“Tura’s bay receiv’d our ships.”
'My dear Sir Hilary. This is indeed a pleasure.' Blofeld's voice had been said to be sombre and even. This voice was light and full of animation.
Bond pushed through the swing doors and walked up to the old-fashioned porter's lodge ruled over by Brevett, the guardian of Blades and the counsellor and family friend of half the members.
Col. How? Who?
I suppose I looked doubtful, for she added:
'How very nice!' exclaimed Miss Dartle. 'What a comfort! Really conscientious? Then he's not - but of course he can't be, if he's really conscientious. Well, I shall be quite happy in my opinion of him, from this time. You can't think how it elevates him in my opinion, to know for certain that he's really conscientious!'
"They're going to try the biggest cover-up job in history," said M. "A lot of scientific twaddle about the fuel having been only half used up. Unexpectedly powerful explosion on impact. Full compensation will be paid. Tragic loss of Sir Hugo Drax and his team. Great patriot. Tragic loss of one of HM submarines. Latest experimental model. Orders misunderstood. Very sad. Fortunately only a skeleton crew. Next of kin will be informed. Tragic loss of BBC man. Unaccountable error in mistaking White Ensign for Soviet naval colours. Very similar design. White Ensign recovered from the wreck."
‘Your dear boy is very young. A child’s religion seems almost to begin with the Fifth Commandment. We can hardly yet expect dear Otho to love the Lord whom he has not seen more than the parents whom he has seen and fondly loved. Do you not think, darling, that you are almost too anxious on the subject of Otho’s state of mind? He is only a lamb; and the Good Shepherd knows that he needs to be carried.
"Just come up from the chef, Sir," said the Steward and went out and closed the cabin door.
'No, sir, David Copperfield,' I said.
'Good night, my dearest love,' she said.
"It seems to me there are two movements going on that affect language in the United States, and it's curious that they would be going on at the same time, because in a way they conflict with each other. One is the increasing use of jargon and pomposity, which can partly traced to the size of the government. As the government grows, this kind of language grows. … The more technical they make the language sound, the more money they're likely to earn.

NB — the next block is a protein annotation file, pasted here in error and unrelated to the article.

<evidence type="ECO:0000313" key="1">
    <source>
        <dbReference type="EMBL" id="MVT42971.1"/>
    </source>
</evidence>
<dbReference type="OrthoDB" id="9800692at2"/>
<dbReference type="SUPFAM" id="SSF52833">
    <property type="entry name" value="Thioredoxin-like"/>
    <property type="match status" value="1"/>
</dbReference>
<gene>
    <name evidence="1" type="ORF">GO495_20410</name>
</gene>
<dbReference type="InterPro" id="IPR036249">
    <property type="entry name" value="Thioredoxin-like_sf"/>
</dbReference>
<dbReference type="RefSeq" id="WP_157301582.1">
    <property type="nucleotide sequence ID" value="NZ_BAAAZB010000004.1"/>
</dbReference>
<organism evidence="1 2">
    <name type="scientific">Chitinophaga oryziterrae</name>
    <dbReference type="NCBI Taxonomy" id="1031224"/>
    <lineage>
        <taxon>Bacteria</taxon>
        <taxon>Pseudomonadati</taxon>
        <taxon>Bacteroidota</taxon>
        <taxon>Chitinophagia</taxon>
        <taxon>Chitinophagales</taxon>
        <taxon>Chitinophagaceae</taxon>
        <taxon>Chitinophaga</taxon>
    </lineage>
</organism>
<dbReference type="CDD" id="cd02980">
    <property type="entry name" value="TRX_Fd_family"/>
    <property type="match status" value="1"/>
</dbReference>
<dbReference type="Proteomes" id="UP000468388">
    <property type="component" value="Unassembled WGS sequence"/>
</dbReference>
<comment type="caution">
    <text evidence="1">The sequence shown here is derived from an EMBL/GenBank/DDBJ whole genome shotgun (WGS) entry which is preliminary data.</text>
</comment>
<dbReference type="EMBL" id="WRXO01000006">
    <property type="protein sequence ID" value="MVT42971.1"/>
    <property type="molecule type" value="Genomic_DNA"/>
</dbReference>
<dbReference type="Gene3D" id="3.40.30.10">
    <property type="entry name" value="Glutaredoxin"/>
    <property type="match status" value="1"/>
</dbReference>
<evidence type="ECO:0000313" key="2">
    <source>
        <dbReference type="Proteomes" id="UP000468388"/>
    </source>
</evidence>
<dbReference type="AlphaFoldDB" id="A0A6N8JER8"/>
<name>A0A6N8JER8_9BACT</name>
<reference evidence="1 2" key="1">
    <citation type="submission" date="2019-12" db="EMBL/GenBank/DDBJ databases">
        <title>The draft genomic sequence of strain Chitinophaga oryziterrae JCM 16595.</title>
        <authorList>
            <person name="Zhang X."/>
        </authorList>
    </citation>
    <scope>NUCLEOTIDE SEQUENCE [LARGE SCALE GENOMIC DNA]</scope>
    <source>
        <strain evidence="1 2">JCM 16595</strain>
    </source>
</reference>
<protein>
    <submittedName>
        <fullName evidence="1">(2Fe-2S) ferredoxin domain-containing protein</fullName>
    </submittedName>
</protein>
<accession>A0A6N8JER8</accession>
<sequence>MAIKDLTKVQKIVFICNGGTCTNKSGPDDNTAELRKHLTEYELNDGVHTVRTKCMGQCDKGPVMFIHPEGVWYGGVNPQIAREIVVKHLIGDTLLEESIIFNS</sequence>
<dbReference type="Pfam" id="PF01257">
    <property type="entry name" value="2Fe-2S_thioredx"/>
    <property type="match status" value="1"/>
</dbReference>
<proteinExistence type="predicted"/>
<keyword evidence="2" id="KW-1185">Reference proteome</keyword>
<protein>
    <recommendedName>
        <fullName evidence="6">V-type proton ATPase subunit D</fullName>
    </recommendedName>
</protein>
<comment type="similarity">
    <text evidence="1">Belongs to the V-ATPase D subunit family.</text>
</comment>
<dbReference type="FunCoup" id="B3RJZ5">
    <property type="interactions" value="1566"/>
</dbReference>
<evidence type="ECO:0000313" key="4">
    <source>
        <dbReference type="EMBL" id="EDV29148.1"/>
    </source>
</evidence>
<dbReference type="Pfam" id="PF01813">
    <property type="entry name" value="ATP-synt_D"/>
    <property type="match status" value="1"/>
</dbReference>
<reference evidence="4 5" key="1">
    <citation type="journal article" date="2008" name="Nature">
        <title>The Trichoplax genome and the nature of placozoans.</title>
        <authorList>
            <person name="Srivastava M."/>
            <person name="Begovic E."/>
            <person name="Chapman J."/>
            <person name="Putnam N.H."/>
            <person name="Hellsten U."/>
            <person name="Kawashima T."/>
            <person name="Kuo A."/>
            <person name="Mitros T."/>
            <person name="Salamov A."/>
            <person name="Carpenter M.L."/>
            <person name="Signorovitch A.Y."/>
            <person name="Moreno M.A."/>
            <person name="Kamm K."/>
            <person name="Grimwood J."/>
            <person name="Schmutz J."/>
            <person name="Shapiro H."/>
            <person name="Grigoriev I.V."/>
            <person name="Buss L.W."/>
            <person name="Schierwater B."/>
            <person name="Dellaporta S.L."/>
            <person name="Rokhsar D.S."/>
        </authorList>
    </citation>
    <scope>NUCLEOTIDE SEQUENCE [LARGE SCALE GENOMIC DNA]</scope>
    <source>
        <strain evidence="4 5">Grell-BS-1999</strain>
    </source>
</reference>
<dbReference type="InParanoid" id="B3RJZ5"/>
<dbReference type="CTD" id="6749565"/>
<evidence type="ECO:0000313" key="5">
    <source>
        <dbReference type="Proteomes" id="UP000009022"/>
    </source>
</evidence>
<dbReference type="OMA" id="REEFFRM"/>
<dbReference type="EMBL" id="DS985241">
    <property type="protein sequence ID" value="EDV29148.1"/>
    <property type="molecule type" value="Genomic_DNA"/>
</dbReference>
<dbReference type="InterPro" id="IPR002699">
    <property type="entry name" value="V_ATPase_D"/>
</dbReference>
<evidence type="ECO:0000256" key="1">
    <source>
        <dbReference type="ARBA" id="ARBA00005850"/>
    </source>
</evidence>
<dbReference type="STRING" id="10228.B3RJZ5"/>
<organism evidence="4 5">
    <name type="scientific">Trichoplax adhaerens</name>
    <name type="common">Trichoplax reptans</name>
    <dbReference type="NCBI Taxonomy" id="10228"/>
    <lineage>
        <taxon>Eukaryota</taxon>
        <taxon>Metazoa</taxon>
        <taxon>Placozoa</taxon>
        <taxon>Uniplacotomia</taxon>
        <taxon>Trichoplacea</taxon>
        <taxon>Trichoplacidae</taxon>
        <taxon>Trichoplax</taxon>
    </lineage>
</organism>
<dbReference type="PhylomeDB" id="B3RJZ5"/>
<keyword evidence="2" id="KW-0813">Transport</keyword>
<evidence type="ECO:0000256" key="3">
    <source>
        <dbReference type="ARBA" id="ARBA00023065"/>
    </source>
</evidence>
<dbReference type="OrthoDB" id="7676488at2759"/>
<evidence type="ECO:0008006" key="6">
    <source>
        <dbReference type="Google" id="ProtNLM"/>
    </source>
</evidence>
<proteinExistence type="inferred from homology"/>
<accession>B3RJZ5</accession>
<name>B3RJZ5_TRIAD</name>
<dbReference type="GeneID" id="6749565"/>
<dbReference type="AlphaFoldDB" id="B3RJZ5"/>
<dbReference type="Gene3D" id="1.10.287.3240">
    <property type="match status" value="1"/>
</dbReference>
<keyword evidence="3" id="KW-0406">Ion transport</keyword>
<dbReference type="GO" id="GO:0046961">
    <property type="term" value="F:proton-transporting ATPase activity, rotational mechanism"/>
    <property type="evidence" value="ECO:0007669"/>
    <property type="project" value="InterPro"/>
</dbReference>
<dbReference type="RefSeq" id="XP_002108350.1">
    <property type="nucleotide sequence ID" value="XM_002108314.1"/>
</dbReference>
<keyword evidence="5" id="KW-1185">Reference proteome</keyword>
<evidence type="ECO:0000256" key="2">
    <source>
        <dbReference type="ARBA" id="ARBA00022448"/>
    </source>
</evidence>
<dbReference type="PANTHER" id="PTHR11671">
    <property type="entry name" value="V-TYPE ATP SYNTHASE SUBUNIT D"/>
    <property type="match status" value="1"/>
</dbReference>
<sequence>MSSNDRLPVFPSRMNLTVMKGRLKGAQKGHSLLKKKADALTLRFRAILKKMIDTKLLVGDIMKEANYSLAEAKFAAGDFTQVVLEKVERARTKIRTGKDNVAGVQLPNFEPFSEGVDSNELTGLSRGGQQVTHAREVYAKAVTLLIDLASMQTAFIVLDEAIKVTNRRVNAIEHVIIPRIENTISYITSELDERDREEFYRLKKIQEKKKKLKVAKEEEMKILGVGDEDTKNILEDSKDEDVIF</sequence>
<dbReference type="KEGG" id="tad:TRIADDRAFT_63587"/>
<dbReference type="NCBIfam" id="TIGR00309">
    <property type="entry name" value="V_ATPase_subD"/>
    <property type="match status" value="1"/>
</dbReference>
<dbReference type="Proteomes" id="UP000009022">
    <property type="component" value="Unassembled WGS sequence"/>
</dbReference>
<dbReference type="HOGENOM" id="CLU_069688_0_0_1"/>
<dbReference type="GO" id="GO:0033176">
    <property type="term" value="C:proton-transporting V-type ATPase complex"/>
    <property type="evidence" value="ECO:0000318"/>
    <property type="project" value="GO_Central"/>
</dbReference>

As to my private reading, I can only speak of what I remember. History continued to be my strongest predilection, and most of all ancient history. Mitford's Greece I read continually; my father had put me on my guard against the Tory prejudices of this writer, and his perversions of facts for the white-washing of despot, and blackening of popular institutions. These points he discoursed on, exemplifying them from the Greek orators and historians, with such effect that in reading Mitford my sympathies were always on the contrary side to those of the author, and I could, to some extent, have argued the point against him: yet this did not diminish the ever new pleasure with which I read the book. Roman history, both in my old favourite, Hooke, and in Ferguson, continued to delight me. A book which, in spite of what is called the dryness of its style, I took great pleasure in, was the Ancient Universal History, through the incessant reading of which I had my head full of historical details concerning the obscurest ancient people, while about modern history, except detached passages, such as the Dutch war of independence, I knew and cared comparatively little. A voluntary exercise, to which throughout my boyhood I was much addicted, was what I called writing histories. I successively imposed a Roman history, picked out of Hooke; an abridgment of the Ancient Universal History; a History of Holland, from my favourite Watson and from an anonymous compilation; and in my eleventh and twelfth year I occupied myself with writing what I flattered myself was something serious. This was no less than a history of the Roman Government, compiled (with the assistance of Hooke) from Livy and Dionysius: of which I wrote as much as would have made an octavo volume, extending to the epoch of the Licinian Laws. It was, in fact, an account of the struggles between the patricians and plebeians, which now engrossed all the interest in my mind which I had previously felt in the mere wars and conquest of the Romans. I discussed all the institutional point as they arose: though quite ignorant of Niebuhr's researches, I, by such lights as my father had given me, vindicated the Agrarian Laws on the evidence of Livy, and upheld to the best of my ability the Roman democratic party. A few years later, in my contempt of my childish efforts, I destroyed all these papers, not then anticipating that I could ever feel any curiosity about my first attempt at writing and reasoning. My father encouraged me in this useful amusement, though, as I think judiciously, he never asked to see what I wrote; so that I did not feel that in writing it I was accountable to any one, nor had the chilling sensation of being under a critical eye.
'God knows,' said Steerforth. 'After strolling to the ferry looking for you, I strolled in here and found the place deserted. That set me thinking, and you found me thinking.'